York was very busy for a Sunday. An international market made up of stalls from Italy, France, Germany and many other countries were busy selling their wares to the large crowds. The sights and smells, combined with the sound of French and Italian music, made a small piece of York seem very continental indeed.

Monday 22 October 2007

Pavement drawing

Lizzie's pavement drawing

This is another photograph taken from my year in York project. A school outing had been to the Barbican Centre and had left their mark - the pavement outside the centre was decorated with brightly coloured chalk drawings.

The day to day activities of city life were starting to take their toll on the pictures but the lively colour drawings still remained vibrant and bold, adding that bit of colour to the drab looking pavement.

A new gallery is being constructed to display the images that will be updated on a regular basis. The images will also be available to view on the Richard Flint Photography MySpace page.

Sunday 21 October 2007

A year in York

Looking down at Bootham Bar

I've just started a new photographic project that will run an entire year with new images being taken each month. The subject matter is the city of York - one of the most photographed cities in the UK. The photograph above is taken from the first series of images for October.

The project has just one simple rule: the images must be taken within, on or in sight of the old medieval city walls. The walls stretch around most of the inner part of the city and form an important part of the city's identity. The project is to be shot digitally and in colour.

The first gallery of images for October will be uploaded soon.

Thursday 18 October 2007

Macro world

Green mushroom

Its amazing how you see the world differently when you look a lot closer at things. This mushroom was growing in the garden lawn and looked pretty ordinary, but focus in close with a Nikon Macro lens and a whole new fascinating world opens up. The textures are just superb - it almost looks alien - and the mushroom was only three inches (75mm) tall! Nature at its best.

New domains

The new Richard Flint Photography website has been online for a few weeks and has been getting some very favourable comments about its design. More work on the website will continue over the winter. The website has also been given two more domain names for future promotional use.

The main RFP website can now be accessed via the two brand new and website addresses.

Wednesday 17 October 2007

The eye, the heart, the head

Cley next to the sea, Norfolk

London. Early 1950's. The Magnum photographer Ernst Haas is discussing what makes a good photographer with the legendary war photographer, Robert Capa. Haas suddenly turns towards Capa " Do you know the arab oath?" asks Haas. Capa remains silent as Haas explains. "The arabs swear by three things: the eye, the heart, the head - that's all you need to look for in a photographer".

I don't know if the arab oath Haas quoted is real but it certainly makes it much easier to define what makes a good photographer.

Sunday 14 October 2007

Ways of seeing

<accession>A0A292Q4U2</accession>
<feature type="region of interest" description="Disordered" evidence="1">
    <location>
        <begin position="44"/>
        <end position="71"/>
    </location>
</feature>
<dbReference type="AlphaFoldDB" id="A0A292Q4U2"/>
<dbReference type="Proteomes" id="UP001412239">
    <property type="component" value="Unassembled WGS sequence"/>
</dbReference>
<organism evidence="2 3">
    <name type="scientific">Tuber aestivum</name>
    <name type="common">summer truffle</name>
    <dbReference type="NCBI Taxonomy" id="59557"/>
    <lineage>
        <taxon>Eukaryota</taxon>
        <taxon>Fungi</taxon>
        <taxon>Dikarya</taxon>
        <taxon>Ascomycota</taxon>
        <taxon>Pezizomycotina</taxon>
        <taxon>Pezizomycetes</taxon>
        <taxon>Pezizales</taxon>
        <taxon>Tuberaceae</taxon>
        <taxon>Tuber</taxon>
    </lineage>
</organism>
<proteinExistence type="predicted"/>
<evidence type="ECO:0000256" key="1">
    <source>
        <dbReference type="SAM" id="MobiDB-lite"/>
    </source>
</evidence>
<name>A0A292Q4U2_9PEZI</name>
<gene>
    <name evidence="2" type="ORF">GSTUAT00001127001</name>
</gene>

Saturday morning 10:25am - Chesterfield Market, Derbyshire

On the motorway coming back from a family get together, my eyes looked across towards the distant twinkling lights of Sheffield and i thought it is so sad that cameras can't see things like we do. I wanted to capture those twinkling orange and green lights there and then but i couldn't.

The human eye is a very clever piece of kit. It can filter and process light brilliantly, function in very low light levels and colour correct with ease. I have no doubt that digital cameras will develop at a rapid pace and who knows; maybe one day the camera will start to work more like the human eye but its a long way off.

All of us have seen images that we couldn't take due to any number of reasons. We miss that moment and the photo has gone - a dreadful feeling for a photographer. I've always wondered what it would be like to have eyes that could take photographs or video. Photography would take on a whole new dimension.

Friday 12 October 2007

On approach

Cessna coming into land - Burnham airfield, Norfolk

I sometimes wish that I'd started my photographic education much later. I was a bit of a photography purist at college and university, my views on colour photography, photoshop/digital imaging and certain photographers were, shall we say, rather negative.

The purity of the image was all that mattered to me. NO cropping, NO digital manipulation and not much time for colour work either. I wasn't alone - my HND documentary group were of a similar mind. We were like a photographic Taliban who couldn't be swayed from our staunchly held views on photography and photographers. What I can't work out is whether it was a reaction against the tide of progress or because i was naive. Both i think. Photography was changing at a fast rate and i didn't like least i thought i didn't!

It's been nine years since i left university and in those nine years photography has changed immensely. I came out of a film based photographic education into a world that was starting to go digital. Yes we did have computers and a digital camera on the degree but film was still the main medium. These days universities have photography students who know nothing of the pre-digital days. Darkrooms, enlargers and film are things of the past to many of those student snappers.

As for me? Well, in the nine years, i've become more aware of photography as an art and my approach to viewing photography has changed too. I've freed up my perspective and my photography has improved as more of my work is influenced from new directions. I think getting older has played a large part in the process. I've mellowed with age and my photography and music tastes have mellowed too. The youthful purist constraints of my photographic Taliban days are long gone.